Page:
Playwright Kirsten Greenidge understands the impact of order: birth order, marriage order, and trying to keep order. In her family drama Our Daughters, Like Pillars, she explores the significance of order in three full acts, allowing her characters to leisurely reveal their affecting histories and conflicting hopes for the future.
This was my third viewing of a Huntington Theater play made possible by their digital insurance policy. These offerings are not films, but rather live capture of a singular experience using 10-12 cameras. While nothing can replicate the energy of sharing a performance with an in-person audience, The Huntington’s digital works offer quality productions to those who remain unable to sit in a venue with strangers. All three had exceptionally clear audio. My first of these was the darkly funny Teenage Dick, energetically directed by Moritz von Stuelpnagel with a first rate cast. This stream was later shared with the Pasadena Playhouse for an extended run. Next was Toni Morrison’s devastating The Bluest Eye gorgeously adapted by Lydia R. Diamond. Director Awoye Timpo’s swirling camerawork allowed home audiences to better view the characters’ movements around a stage poignantly shaped like a chopped tree stump. With Kimberly Senior’s traditional proscenium staging, Our Daughters, Like Pillars uses more expressive close-ups than shifting angles, but it never loses pacing.
The story revolves around the three Shaw sisters who are vacationing in a house rented by oldest sister Lavinia (Seldes-Kanin fellowship winner Nikkole Salter) and her husband. What should be a celebratory time of togetherness turns increasingly tension-filled as Vinny becomes progressively more controlling of her siblings and their mother. Having felt isolated during the first year of COVID, Vinny’s vision is to have the entire family under one roof on a permanent basis. But though she tries tactical cajoling, needling guilt, and outright manipulation, that goal is not shared either by people-pleasing middle sister Octavia (Arie Thompson) or youngest Zelda (Lyndsay Allyn Cox) who has only just taken her first steps towards independence. We gain a deeper understanding of the siblings through their mother Yvonne (Lizan Mitchell) and their stepmother Missy (Cheryl D. Singleton) who are each given profound fourth-wall breaking monologues. Race and class play important but smaller roles in the script.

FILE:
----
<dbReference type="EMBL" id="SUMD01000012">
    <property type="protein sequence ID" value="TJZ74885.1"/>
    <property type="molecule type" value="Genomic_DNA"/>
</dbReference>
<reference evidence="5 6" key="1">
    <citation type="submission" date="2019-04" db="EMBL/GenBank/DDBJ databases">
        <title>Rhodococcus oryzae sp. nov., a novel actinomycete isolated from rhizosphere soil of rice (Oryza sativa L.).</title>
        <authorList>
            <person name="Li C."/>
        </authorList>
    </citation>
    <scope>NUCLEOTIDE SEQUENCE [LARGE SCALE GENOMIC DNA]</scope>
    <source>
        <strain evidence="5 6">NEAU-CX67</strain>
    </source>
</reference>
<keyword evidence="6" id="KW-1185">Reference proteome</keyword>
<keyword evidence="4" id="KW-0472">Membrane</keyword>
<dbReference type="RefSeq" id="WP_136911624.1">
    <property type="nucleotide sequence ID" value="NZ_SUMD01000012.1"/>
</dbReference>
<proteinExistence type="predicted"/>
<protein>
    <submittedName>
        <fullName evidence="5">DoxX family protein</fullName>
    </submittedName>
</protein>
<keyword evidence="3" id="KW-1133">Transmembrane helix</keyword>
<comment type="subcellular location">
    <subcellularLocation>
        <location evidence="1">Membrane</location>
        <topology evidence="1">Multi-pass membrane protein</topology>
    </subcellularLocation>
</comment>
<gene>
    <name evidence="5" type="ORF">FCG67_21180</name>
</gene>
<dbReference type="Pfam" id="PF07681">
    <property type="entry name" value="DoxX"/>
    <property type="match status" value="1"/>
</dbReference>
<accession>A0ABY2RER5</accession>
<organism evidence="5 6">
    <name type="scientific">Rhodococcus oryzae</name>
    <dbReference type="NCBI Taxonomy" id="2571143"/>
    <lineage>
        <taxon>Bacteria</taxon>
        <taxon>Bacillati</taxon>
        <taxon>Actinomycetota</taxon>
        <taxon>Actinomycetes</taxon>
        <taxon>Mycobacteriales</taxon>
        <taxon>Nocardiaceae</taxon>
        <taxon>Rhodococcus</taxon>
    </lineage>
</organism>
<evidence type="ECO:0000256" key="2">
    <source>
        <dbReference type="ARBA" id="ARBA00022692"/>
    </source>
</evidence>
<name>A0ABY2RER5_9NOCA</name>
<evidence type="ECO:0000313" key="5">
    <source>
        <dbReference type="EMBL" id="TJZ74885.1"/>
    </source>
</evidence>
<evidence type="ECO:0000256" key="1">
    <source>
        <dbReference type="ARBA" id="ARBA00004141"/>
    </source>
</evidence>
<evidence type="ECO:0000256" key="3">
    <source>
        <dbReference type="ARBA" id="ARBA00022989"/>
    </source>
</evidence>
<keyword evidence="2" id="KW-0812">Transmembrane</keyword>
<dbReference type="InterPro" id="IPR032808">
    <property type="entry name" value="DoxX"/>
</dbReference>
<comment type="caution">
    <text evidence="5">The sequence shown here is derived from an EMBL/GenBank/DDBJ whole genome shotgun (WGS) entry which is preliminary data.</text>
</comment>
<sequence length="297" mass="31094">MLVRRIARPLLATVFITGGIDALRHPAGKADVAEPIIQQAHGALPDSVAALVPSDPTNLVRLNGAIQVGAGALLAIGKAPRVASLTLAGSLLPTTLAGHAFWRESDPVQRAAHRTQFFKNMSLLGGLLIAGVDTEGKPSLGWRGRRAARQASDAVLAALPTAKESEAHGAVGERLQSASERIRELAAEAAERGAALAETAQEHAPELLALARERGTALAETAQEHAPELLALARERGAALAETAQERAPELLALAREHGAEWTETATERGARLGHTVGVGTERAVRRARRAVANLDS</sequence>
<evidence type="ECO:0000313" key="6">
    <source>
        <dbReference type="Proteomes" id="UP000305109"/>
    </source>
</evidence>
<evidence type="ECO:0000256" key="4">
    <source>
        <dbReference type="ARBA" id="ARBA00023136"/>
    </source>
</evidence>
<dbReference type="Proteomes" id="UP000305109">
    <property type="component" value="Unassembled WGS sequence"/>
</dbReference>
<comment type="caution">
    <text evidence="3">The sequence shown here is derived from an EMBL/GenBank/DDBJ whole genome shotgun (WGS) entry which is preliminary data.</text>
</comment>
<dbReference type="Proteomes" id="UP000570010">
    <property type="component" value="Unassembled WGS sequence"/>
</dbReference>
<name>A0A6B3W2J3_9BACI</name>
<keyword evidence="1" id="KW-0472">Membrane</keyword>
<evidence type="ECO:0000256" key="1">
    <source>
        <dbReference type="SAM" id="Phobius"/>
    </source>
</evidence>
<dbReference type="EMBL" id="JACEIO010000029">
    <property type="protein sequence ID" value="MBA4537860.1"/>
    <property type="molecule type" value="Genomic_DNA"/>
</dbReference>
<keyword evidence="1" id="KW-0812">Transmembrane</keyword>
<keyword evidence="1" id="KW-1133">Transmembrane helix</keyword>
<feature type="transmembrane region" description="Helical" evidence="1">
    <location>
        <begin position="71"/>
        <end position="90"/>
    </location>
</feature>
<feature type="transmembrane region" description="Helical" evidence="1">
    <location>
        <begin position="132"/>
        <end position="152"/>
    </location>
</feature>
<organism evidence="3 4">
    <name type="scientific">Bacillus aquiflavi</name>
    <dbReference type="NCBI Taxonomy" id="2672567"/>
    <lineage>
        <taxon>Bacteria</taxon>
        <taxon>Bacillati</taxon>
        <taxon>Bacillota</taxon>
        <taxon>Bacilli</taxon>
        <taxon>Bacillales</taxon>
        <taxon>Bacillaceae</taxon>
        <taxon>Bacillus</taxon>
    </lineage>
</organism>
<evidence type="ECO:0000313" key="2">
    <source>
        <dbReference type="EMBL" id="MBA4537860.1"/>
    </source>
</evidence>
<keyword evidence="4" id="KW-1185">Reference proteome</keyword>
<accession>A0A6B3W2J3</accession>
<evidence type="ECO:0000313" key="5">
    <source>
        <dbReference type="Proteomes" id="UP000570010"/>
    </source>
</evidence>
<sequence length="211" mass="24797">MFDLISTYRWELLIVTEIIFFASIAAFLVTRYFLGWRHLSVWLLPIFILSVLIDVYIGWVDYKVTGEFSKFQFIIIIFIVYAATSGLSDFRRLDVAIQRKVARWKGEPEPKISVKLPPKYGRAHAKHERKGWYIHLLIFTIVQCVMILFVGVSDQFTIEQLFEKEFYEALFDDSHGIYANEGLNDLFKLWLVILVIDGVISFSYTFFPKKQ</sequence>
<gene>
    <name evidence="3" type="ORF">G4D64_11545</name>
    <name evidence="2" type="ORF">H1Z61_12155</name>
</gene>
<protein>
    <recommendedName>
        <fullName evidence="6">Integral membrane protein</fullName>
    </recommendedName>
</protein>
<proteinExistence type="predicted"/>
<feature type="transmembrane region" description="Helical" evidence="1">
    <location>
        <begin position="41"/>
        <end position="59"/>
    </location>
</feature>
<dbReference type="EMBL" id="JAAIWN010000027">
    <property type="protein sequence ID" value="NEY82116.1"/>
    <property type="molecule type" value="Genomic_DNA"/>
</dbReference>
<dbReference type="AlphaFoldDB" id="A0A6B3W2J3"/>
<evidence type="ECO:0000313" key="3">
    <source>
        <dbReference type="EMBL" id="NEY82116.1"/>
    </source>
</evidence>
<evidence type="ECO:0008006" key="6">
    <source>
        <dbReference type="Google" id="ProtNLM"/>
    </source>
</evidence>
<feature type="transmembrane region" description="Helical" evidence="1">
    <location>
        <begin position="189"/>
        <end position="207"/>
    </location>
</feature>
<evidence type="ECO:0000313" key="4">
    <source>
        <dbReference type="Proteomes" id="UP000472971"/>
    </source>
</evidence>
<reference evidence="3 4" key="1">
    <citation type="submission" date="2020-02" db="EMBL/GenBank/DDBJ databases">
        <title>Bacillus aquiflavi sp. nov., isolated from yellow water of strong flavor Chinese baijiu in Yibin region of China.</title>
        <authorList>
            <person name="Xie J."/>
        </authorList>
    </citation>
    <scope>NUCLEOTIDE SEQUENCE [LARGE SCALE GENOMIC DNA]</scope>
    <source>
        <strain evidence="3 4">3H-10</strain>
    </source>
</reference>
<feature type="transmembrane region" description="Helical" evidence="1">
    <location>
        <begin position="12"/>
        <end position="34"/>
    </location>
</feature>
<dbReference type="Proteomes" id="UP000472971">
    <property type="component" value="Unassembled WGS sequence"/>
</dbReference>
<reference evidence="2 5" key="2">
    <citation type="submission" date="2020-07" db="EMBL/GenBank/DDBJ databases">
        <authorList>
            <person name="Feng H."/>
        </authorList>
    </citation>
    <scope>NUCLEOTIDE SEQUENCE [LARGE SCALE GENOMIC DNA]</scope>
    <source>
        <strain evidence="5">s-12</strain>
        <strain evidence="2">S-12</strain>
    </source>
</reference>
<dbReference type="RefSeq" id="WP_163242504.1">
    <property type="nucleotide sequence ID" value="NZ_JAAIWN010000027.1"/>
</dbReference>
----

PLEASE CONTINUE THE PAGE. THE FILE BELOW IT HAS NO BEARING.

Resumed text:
While the spotlight is clearly on the women — by turns strong and brittle — it is the two men who supply the softness. Genuine light shines from Julian Parker’s Paul King, Zelda’s casual conquest living by his wits who gets caught up in the whirl of family conflict. And Postell Pringle portrays Vinny’s husband Morris with intensity as he tries to rein in his wife’s darker, more destructive instincts. The set by Marion Williams includes several levels which provides a feeling of movement to the dialogue-heavy drama. The family is tightly contained, with the outside world intruding only through the ringing of a telephone. Costumes by Sarita Fellows add essential color and flow while Jane Shaw’s sound incorporates music from Prince to Sam Cooke.
At 3 ½ hours including two 15 minute intermissions, Our Daughters, Like Pillars, indulges in the kind of rolling storytelling rarely seen since March 2020. It is playing at the Huntington’s Wimberly Theatre in Boston through May 8 and On Demand through May 22. Prices range from $25 – $99. For tickets and information visit https://www.huntingtontheatre.org/plays-and-events/.
Tagged: Arie Thompson, Boston Theater, Cathy Hammer, Cheryl D. Singleton, Huntington Theater, Jane Shaw, Julian Parker, Kimberly Senior, Kirsten Greenidge, Lizan Mitchell, Lyndsay Allyn Cox, Marion Williams, Nikkole Salter, Our Daughters Like Pillars, Postell Pringle, Sarita Fellows, Wimberly Theatre
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